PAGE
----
A team of five chemists at the company’s laboratories in Aberdeen, UK, began the initial formulation and testing to devise a more concentrated product, one which would show increased scavenging capacity and, critically, maintain product stability. The process took around one year, with long-term stability and compatibility testing conducted to ensure the product was stable and solids did not form at varying temperatures. Testing was also conducted to confirm the chemical continued to perform optimally.

Inside ChampionX's laboratory in Aberdeen
ChampionX’s laboratory in Aberdeen conducted testing to create a high-activity H2S scavenger. (Source: Champion X)

Materials compatibility was a vital element to be considered in the development. When H2S scavenger is injected into oil and gas processes, it comes into contact with numerous vessels and components, depending on the asset, so the chemical cannot negatively affect the materials. As part of the product commercialization, ChampionX tested the new product on a range of rubbers and metals across varying standards, which are commonly found in the oil field. Once the final chemical formulation was devised, necessary OSPAR and Centre for Environment, Fisheries and Aquaculture Science (CFAS) certifications were secured.

Reducing carbon footprint, increasing efficiency

Upon successful final testing, the company deployed its high-activity HSCV10610A scavenger product to the operator’s platform for definitive field testing.

Once implemented, HSCV10610A delivered annual cost savings of more than $1 million to the client through improved performance over the incumbent product, while continuing to meet the same gas export H2S concentrations.

Someone closely monitoring H2S levels
Due to its hazardous nature, H2S levels must be closely monitored during offshore operations. (Source: Champion X)

The reduction in chemical volume of 1.25 million litres decreased the tank changeovers and its associated tasks, resulting in two man-hours per shift saved. This amounted to an annual resource benefit equivalent of $64,000 in terms of lab tech man-hours.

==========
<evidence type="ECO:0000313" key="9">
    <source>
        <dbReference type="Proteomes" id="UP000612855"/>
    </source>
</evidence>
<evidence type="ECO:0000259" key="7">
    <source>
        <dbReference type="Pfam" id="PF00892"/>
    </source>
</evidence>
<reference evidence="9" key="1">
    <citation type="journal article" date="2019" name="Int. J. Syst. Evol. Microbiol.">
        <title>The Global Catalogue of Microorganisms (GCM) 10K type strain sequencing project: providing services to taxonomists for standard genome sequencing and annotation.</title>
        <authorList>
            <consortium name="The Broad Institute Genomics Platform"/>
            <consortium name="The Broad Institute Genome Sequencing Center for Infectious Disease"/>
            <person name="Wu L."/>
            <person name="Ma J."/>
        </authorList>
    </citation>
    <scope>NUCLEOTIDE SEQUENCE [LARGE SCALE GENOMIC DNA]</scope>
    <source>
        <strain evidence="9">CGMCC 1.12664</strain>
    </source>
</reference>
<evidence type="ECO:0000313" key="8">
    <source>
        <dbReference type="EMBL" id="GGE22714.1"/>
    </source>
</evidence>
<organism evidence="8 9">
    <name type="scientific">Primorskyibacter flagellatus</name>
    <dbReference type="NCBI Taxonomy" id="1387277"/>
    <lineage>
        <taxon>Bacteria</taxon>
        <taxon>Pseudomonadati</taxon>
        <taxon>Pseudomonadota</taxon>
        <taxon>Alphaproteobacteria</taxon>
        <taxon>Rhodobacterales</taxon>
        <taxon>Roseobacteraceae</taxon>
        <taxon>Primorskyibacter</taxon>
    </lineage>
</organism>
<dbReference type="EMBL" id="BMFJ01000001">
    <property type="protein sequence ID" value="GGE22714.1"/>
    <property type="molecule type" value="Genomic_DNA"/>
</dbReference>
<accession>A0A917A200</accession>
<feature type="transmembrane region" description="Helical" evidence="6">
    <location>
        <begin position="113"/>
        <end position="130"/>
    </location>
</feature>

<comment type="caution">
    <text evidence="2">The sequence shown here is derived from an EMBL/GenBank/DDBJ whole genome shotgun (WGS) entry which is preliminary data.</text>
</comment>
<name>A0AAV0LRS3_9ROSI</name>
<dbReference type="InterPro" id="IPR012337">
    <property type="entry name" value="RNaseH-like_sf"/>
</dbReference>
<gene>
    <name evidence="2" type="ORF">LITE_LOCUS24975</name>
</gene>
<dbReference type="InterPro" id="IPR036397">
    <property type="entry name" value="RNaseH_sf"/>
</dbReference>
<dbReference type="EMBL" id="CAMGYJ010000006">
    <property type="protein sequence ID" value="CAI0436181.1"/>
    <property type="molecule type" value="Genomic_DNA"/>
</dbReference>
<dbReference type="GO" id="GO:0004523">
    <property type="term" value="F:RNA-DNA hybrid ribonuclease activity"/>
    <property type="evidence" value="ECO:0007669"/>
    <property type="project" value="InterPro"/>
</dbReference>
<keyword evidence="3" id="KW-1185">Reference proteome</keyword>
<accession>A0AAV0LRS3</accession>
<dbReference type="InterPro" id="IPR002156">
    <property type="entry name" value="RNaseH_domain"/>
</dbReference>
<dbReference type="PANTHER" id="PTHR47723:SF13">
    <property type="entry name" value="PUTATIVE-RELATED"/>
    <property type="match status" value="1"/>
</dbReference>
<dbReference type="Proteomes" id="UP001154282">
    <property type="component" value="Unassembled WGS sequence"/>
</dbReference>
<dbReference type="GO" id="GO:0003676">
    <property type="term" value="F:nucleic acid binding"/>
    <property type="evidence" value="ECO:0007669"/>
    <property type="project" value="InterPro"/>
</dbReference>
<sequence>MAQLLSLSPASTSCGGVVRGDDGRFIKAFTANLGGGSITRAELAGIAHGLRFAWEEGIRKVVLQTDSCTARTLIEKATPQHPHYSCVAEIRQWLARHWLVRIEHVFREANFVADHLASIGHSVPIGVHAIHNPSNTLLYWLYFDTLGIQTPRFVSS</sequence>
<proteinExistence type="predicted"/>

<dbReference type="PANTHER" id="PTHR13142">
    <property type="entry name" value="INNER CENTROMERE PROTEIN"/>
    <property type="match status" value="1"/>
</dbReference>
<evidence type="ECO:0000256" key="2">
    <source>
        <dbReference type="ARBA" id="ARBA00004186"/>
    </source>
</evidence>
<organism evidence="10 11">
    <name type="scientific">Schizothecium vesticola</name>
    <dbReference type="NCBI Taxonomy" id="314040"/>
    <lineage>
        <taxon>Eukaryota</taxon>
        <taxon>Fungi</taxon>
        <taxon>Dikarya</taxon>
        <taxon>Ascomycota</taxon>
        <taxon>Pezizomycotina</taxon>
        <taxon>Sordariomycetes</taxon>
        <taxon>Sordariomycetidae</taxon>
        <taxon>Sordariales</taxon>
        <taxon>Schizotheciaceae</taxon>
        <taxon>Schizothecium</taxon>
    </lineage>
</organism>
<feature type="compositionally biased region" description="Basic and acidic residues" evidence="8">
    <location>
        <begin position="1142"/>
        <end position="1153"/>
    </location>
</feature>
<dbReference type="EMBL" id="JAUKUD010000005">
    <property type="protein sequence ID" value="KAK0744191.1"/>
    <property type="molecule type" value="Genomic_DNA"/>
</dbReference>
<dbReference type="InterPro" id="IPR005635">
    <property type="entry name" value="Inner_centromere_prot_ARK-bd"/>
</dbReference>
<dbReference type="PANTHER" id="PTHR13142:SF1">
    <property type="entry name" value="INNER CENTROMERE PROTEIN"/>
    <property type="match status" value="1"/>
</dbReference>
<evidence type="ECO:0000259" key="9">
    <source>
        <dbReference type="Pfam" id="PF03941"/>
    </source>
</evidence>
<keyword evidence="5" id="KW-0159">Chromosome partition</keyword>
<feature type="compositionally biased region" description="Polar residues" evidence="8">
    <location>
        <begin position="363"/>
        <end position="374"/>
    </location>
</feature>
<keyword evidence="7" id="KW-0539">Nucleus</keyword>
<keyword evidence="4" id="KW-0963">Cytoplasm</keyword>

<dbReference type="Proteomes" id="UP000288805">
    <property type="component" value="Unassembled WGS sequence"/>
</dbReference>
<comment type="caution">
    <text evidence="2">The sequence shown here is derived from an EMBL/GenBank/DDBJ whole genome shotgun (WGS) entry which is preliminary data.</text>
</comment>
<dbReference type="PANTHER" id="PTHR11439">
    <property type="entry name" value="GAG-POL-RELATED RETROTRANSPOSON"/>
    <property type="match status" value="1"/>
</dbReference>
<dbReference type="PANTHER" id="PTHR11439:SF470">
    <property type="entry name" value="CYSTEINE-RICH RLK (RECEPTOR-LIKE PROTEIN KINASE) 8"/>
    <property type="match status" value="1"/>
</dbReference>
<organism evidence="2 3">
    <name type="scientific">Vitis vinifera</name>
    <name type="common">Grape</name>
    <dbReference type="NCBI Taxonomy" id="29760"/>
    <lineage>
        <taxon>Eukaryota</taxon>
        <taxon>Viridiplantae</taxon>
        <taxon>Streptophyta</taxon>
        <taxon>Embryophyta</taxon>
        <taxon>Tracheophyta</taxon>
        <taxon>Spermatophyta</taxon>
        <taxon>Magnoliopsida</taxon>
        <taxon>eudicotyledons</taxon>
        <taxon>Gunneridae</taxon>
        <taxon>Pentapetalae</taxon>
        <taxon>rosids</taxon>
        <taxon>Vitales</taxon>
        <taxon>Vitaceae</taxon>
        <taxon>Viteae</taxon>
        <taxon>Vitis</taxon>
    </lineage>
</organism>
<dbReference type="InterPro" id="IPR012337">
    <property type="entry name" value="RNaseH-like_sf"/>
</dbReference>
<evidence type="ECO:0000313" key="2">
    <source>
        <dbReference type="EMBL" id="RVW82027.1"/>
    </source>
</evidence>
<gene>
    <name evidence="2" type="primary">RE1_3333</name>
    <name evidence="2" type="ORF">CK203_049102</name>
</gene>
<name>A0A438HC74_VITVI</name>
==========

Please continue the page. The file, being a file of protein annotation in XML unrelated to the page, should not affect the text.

The new scavenger further delivered a 70% reduction in the number of H2S scavenger tote tanks shipped: a yearly saving of $162,000 in tank rental. It also freed up 3.5% (23m2) of all available vessel space per sailing. The reduction in volumes of chemical being transported significantly reduced road and sea transport costs and avoided the production of 231 metric tons of CO2 per year, drastically reducing the operator’s carbon footprint.

The adoption of HSCV10610A allowed the operator to re-start production on the previously shut-in wells, significantly increasing production by up to 4,500 bbl/d.

Implementing this high-activity chemical also allowed the pipe deck to be reclaimed before an essential drilling campaign and was a key step to freeing up platform laydown space for other operations.

The operator continues to utilize ChampionX’s product HSCV10610A, and the highly concentrated solution has become an industry standard in the North Sea.

Supporting the net-zero journey

The removal of H2S is a common issue in the oil and gas industry, and there are various methodologies for its remediation which have their own associated expenditures and challenges. It is essential that solutions ensure the health and safety of those on board, in addition to maintaining crude value and maximizing production.

ChampionX laboratory
ChampionX devised a highly concentrated scavenger that significantly reduced the volume required. (Source: Champion X)

However, as the UK continues its journey towards net zero, it is no longer enough to create solutions which simply offer efficiencies. Sustainability and reduction of carbon footprint must be prioritized. ChampionX’s bespoke scavenger demonstrates how investment in research and development, coupled with a clear view to deliver an environmental solution can garner significant results for the sector.